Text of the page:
The authors declare that the research was conducted in the absence of any commercial or financial relationships that could be construed as a potential conflict of interest.


This research was supported in part by grants from the National Basic Research Program of China (973) (2011CB109306), the National Key Research and Development Program of China (No. 2016YFD0100803-04), the National High Technology Research and Development Program of China (863) (2012AA101107), and the National Science Foundation of China (31301248, 31371250). The funders had no role in study design, data collection and analysis, decision to publish, or preparation of the manuscript.

Supplementary Material

The Supplementary Material for this article can be found online at:


Cai, G., Yang, Q., Chen, H., Yang, Q., Zhang, C., Fan, C., et al. (2016). Genetic dissection of plant architecture and yield-related traits in Brassica napus. Sci. Rep. 6:21625. doi: 10.1038/srep21625

PubMed Abstract | CrossRef Full Text | Google Scholar

Caicedo, A. L., Stinchcombe, J. R., Olsen, K. M., Schmitt, J., and Purugganan, M. D. (2004). Epistatic interaction between Arabidopsis FRI and FLC flowering time genes generates a latitudinal cline in a life history trait. Proc. Natl. Acad. Sci. U.S.A. 101, 15670–15675. doi: 10.1073/pnas.0406232101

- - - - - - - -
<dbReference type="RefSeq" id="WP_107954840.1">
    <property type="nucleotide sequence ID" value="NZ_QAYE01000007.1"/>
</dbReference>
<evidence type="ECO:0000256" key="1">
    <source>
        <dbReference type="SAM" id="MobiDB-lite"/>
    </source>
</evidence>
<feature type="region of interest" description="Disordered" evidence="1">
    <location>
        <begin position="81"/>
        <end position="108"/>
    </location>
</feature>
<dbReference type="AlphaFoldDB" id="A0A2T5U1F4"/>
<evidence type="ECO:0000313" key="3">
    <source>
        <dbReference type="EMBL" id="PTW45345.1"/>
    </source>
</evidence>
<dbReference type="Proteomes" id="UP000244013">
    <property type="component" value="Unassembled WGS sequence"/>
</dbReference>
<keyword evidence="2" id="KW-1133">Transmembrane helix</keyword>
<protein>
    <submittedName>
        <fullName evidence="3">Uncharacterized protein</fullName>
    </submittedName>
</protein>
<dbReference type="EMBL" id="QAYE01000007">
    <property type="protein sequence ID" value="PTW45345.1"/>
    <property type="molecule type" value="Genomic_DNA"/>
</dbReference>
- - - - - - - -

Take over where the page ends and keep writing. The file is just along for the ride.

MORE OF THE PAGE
PubMed Abstract | CrossRef Full Text | Google Scholar

Cao, G., Zhu, J., He, C., Gao, Y., Yan, J., and Wu, P. (2001). Impact of epistasis and QTL × environment interaction on the developmental behavior of plant height in rice (Oryza sativa L.). Theor. Appl. Genet. 103, 153–160. doi: 10.1007/s001220100536

CrossRef Full Text | Google Scholar

Cirulli, E. T., and Goldstein, D. B. (2010). Uncovering the roles of rare variants in common disease through whole-genome sequencing. Nat. Rev. Genet. 11, 415–425. doi: 10.1038/Nrg2779

PubMed Abstract | CrossRef Full Text | Google Scholar

Clark, R. M. (2010). Genome-wide association studies coming of age in rice. Nat. Genet. 42, 926–927. doi: 10.1038/Ng1110-926

PubMed Abstract | CrossRef Full Text | Google Scholar

Cockram, J., White, J., Zuluaga, D. L., Smith, D., Comadran, J., Macaulay, M., et al. (2010). Genome-wide association mapping to candidate polymorphism resolution in the unsequenced barley genome. Proc. Natl. Acad. Sci. U.S.A. 107, 21611–21616. doi: 10.1073/Pnas.1010179107

PubMed Abstract | CrossRef Full Text | Google Scholar

El-Lithy, M. E., Bentsink, L., Hanhart, C. J., Ruys, G. J., Rovito, D., Broekhof, J. L. M., et al. (2006). New Arabidopsis recombinant inbred line populations genotyped using SNPWave and their use for mapping flowering-time quantitative trait loci. Genetics 172, 1867–1876. doi: 10.1534/genetics.105.050617